|US5812525||Apr 10, 1997||Sep 22, 1998||U S West Technologies, Inc.||Methods and systems for managing bandwidth resources in a fast packet switching network|
|US5818842||Jan 20, 1995||Oct 6, 1998||Newbridge Networks Corporation||Transparent interconnector of LANs by an ATM network|
|US5821875||Dec 26, 1995||Oct 13, 1998||Electronics And Telecommunications Research Institute||Data switching device|
|US5825748||Apr 8, 1997||Oct 20, 1998||International Business Machines Corporation||Credit-based flow control checking and correction system|
|US5828475||Jan 29, 1997||Oct 27, 1998||Mcdata Corporation||Bypass switching and messaging mechanism for providing intermix data transfer for a fiber optic switch using a bypass bus and buffer|
|US5835752||Oct 18, 1996||Nov 10, 1998||Samsung Electronics Co. Ltd.||PCI interface synchronization|
|US5850386||Nov 1, 1996||Dec 15, 1998||Wandel & Goltermann Technologies, Inc.||Protocol analyzer for monitoring digital transmission networks|
|US5894560||Aug 26, 1996||Apr 13, 1999||Lsi Logic Corporation||Method and apparatus for controlling I/O channels responsive to an availability of a plurality of I/O devices to transfer data|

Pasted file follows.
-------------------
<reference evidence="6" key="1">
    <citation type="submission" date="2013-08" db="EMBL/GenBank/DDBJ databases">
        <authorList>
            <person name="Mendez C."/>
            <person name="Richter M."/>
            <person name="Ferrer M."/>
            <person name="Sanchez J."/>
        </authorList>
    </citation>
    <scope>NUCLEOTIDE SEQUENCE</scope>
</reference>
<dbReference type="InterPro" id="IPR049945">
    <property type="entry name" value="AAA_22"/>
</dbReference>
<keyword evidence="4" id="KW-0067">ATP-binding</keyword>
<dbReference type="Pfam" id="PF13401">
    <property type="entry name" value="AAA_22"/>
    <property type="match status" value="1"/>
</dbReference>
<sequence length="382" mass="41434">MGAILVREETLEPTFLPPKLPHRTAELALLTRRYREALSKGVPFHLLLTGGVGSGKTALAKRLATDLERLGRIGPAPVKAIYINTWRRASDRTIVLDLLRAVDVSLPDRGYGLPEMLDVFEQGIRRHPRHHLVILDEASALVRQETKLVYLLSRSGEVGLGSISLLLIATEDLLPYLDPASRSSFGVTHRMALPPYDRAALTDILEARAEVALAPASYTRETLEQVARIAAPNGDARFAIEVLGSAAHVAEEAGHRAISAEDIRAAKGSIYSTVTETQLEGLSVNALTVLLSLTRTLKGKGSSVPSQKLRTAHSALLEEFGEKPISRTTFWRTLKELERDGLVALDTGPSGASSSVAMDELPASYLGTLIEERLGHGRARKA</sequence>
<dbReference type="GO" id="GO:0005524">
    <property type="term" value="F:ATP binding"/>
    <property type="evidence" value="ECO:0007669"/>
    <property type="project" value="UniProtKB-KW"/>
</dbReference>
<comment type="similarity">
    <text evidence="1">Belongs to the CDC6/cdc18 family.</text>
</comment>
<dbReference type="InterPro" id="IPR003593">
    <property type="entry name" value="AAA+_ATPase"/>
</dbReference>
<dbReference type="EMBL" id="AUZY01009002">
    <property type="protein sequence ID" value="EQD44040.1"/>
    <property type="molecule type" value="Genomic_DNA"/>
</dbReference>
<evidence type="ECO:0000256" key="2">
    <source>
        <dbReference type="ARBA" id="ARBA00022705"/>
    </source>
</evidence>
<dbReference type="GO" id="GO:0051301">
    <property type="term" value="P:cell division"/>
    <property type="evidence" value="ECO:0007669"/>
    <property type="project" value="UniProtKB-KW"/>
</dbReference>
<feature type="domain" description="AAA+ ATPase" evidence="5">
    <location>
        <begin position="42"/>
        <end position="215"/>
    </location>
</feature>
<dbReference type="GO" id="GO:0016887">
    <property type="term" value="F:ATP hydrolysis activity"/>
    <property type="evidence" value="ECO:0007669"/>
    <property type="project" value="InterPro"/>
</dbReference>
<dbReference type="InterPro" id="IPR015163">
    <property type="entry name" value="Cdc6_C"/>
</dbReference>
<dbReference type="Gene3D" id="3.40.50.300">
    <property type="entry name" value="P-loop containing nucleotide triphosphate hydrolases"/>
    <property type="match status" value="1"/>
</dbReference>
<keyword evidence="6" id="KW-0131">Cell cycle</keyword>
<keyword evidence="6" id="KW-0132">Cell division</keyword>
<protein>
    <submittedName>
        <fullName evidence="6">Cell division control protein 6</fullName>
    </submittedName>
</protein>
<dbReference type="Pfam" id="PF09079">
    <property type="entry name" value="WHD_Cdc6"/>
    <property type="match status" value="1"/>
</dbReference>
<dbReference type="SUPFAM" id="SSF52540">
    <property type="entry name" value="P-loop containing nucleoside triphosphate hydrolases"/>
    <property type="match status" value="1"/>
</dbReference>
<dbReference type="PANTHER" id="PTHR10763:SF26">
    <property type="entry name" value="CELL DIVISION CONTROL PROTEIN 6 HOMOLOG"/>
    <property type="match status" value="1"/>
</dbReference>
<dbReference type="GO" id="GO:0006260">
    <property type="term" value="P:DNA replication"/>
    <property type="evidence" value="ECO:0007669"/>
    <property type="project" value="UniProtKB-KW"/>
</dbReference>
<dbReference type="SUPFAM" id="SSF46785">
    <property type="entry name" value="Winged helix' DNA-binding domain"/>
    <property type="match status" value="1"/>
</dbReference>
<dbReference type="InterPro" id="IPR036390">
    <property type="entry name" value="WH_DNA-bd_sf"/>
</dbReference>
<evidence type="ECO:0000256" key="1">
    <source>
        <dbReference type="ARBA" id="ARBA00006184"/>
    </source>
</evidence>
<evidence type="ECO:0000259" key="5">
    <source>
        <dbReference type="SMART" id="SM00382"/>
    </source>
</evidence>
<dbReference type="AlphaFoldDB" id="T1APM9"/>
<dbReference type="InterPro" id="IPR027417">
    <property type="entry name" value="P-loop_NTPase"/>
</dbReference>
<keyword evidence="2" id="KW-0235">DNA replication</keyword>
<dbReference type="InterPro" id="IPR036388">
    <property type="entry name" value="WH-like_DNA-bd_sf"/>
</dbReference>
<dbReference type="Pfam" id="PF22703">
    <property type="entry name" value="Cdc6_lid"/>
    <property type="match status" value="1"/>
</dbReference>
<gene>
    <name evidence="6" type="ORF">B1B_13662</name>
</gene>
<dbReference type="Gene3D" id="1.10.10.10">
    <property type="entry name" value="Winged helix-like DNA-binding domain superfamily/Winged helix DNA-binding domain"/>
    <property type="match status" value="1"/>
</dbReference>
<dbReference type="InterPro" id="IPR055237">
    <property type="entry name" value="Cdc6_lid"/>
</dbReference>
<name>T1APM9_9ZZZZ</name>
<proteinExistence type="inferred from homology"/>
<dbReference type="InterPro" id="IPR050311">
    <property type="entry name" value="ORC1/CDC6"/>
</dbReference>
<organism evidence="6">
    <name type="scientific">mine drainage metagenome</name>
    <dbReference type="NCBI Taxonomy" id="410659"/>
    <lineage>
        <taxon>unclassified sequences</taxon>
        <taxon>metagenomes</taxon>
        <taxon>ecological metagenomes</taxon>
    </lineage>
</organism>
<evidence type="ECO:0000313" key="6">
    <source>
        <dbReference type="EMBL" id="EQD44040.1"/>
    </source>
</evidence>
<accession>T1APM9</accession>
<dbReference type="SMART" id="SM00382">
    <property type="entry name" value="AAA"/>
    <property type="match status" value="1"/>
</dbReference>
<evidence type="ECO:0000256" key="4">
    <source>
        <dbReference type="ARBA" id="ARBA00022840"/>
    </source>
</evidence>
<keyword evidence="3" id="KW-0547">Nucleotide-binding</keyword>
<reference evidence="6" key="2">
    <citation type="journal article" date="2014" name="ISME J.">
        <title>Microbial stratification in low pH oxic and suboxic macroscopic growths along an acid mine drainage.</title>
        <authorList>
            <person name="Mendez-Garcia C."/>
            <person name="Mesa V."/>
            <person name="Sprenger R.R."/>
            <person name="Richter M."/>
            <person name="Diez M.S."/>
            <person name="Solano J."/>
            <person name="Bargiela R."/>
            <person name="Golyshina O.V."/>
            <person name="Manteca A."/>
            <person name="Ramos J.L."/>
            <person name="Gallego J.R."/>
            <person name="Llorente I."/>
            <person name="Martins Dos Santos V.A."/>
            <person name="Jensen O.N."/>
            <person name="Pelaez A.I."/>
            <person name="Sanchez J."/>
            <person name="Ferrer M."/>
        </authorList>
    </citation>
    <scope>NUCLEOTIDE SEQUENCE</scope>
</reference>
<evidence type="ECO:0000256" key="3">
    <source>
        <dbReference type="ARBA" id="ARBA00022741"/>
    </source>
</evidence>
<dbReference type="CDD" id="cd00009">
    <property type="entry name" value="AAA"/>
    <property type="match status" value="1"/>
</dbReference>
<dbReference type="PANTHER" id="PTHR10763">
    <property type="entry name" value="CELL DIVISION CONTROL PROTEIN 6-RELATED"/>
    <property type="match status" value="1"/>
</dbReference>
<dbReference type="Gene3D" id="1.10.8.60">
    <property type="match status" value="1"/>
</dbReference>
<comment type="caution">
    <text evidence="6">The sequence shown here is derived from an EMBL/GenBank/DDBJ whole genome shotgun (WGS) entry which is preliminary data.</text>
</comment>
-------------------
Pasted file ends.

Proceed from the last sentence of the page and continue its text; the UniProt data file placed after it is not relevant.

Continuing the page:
|US5954796||Feb 11, 1997||Sep 21, 1999||Compaq Computer Corporation||System and method for automatically and dynamically changing an address associated with a device disposed in a fire channel environment|
|US5978359||Jul 18, 1996||Nov 2, 1999||Fujitsu Limited||Allocated and dynamic switch flow control|
|US5987028||May 12, 1997||Nov 16, 1999||Industrial Technology Research Insitute||Multiple channel ATM switch|
|US5999528||Apr 28, 1995||Dec 7, 1999||Newbridge Networks Corporation||Communications system for receiving and transmitting data cells|
|US6014383||Feb 10, 1997||Jan 11, 2000||Compaq Computer Corporation||System and method for controlling multiple initiators in a fibre channel environment|
|US6021128||Mar 10, 1997||Feb 1, 2000||Hitachi, Ltd.||Asynchronous transfer mode switching system|
|US6026092||Dec 31, 1996||Feb 15, 2000||Northern Telecom Limited||High performance fault tolerant switching system for multimedia satellite and terrestrial communications networks|
|US6031842||Nov 26, 1997||Feb 29, 2000||Mcdata Corporation||Low latency shared memory switch architecture|